While perusing the shelves of my local Waterstones, I came across a marvellous book called “Open Very Carefully: A Book With Bite” written by Nick Bromley.  Of course any story with a crocodile in is worth buying and I couldn’t wait to read it to my charges at bedtime.  The general storyline is that a crocodile has managed to get into the book and starts eating certain letters, then words and finally whole sentences, and it is up to you to get him to stop. It is a funny book and my little ones loved it. It was a few days later while thinking up new phonic activities that I started to think of this book again and decided to make my own crocodile that you had to feed certain letters (or words) to.

During one of my days when both my charges have full days, I set about making the crocodile, letters and words for this activity, once it was ready I introduced the game to my youngest charge and then to my eldest charge when he arrived back from school. For the actually activity I laid out either a few letters or words (depending on who was doing the activity) and then the crocodile would tell them which one he wanted to eat.  This activity was a huge successes, and funnily enough both charges tried to get the letters/words in as quickly as possible before the crocodile decided to nibble any fingers. My youngest charge told the crocodile that if he ate her fingers, she would make me put him in a time out! If you are wondering, the croc didn’t eat her fingers, and my charge ended up showering him in kisses.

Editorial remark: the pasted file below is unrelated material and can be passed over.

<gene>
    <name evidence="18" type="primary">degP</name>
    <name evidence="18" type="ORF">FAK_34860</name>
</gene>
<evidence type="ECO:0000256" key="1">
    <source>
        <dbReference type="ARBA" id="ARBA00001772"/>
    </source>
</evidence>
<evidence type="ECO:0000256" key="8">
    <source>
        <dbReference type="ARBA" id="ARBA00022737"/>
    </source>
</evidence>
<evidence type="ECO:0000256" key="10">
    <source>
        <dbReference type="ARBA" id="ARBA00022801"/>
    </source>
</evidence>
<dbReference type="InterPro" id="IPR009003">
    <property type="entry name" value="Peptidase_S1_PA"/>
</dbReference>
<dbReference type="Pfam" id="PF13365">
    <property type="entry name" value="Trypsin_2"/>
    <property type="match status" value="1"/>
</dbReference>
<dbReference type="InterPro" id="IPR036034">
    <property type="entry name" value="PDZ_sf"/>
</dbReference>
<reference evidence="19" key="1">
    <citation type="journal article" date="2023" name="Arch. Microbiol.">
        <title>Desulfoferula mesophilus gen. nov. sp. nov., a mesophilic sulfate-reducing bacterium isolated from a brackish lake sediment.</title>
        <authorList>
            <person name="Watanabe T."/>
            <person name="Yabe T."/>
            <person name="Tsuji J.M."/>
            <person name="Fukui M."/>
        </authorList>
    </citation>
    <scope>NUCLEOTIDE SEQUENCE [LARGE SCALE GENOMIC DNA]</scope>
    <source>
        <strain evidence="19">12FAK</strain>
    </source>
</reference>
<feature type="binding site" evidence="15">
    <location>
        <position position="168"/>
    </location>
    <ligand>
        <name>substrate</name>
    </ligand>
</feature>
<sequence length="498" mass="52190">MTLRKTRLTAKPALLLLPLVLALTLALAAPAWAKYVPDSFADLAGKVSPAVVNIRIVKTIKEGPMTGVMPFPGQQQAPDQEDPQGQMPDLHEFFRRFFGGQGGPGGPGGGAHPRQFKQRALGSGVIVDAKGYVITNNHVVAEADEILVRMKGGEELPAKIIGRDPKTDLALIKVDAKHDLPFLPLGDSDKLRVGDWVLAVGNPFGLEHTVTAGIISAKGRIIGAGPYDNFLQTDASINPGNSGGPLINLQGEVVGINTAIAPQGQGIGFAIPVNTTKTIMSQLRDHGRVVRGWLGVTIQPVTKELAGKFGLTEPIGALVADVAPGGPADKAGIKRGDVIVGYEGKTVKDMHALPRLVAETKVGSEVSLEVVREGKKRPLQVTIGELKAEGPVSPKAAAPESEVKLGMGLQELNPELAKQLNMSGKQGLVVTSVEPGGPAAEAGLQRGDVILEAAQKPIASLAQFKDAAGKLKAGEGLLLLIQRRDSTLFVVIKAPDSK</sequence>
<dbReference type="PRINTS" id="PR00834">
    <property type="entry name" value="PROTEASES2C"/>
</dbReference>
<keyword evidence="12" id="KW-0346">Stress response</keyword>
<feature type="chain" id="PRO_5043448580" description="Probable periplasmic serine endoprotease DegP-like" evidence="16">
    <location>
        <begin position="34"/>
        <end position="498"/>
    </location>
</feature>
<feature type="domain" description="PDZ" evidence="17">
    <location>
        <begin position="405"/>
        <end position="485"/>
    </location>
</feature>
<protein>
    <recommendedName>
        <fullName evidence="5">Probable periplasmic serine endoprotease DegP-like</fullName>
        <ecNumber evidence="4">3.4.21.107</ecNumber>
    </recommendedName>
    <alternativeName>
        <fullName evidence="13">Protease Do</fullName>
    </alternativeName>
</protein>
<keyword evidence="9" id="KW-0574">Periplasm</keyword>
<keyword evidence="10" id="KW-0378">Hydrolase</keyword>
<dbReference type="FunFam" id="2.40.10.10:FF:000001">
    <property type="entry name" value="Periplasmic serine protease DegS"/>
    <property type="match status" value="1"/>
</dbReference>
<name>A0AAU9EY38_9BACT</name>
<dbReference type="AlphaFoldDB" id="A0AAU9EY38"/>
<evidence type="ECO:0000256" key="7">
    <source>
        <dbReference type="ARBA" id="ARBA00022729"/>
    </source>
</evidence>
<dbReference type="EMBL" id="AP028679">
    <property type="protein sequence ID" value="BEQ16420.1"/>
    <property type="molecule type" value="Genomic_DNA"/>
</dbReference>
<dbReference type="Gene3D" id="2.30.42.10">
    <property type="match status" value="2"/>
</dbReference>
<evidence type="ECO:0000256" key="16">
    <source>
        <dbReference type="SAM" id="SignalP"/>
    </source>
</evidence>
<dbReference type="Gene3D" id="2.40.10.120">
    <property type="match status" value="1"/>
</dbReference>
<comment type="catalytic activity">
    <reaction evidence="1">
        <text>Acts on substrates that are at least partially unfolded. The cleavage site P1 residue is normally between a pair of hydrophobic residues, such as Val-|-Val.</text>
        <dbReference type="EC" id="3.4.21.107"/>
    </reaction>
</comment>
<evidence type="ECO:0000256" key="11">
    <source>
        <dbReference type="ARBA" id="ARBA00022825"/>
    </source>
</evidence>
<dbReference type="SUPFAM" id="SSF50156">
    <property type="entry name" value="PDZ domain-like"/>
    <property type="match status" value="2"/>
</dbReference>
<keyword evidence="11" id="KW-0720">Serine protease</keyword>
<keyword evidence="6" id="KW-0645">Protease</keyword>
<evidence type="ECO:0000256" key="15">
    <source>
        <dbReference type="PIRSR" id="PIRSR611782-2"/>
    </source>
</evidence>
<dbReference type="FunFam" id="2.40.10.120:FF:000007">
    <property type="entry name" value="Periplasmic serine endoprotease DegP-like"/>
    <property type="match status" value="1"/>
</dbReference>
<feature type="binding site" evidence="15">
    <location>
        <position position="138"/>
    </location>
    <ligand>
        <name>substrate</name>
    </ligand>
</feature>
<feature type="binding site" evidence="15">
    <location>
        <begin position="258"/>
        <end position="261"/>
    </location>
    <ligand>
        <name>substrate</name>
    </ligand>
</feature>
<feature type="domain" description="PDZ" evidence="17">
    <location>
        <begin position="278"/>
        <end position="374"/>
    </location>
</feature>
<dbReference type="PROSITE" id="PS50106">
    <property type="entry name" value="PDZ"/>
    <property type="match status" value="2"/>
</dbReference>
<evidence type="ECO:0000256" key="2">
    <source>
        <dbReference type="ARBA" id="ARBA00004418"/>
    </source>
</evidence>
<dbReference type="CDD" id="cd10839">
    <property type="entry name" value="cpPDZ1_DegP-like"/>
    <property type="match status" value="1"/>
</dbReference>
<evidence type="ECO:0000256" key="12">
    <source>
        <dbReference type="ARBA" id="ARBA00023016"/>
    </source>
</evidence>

To make your own crocodile you will need:

  • An egg carton
  • Paint
  • Paintbrushes
  • Tape
  • Paper
  • Pen

Here’s how:

  1. Start by separating the bottom and top of the egg carton.
  2. Cut off one of those large sticky up things that help hold the egg in place, then cut that in half.  That will form the two teeth that stick down from the top jaw.
  3. Paint your crocodile and leave to dry.
  4. Tape the two parts back together along one of the short sides, then tape your large teeth to the top half of the mouth so that they stick down over the bottom jaw.
  5. Cut out some eyes from some paper, paint it the same colour as your crocodile and then stick in place.
  6. To make they letters and words, simple write them onto some paper and cut them out.  For the words I used the 40 words that children have to know by the time they finish reception e.g. the, and, he, she, going, play, it, on etc.

This activity may help development of:

  • Letter and sound recognition
  • Word recognition
  • Reading

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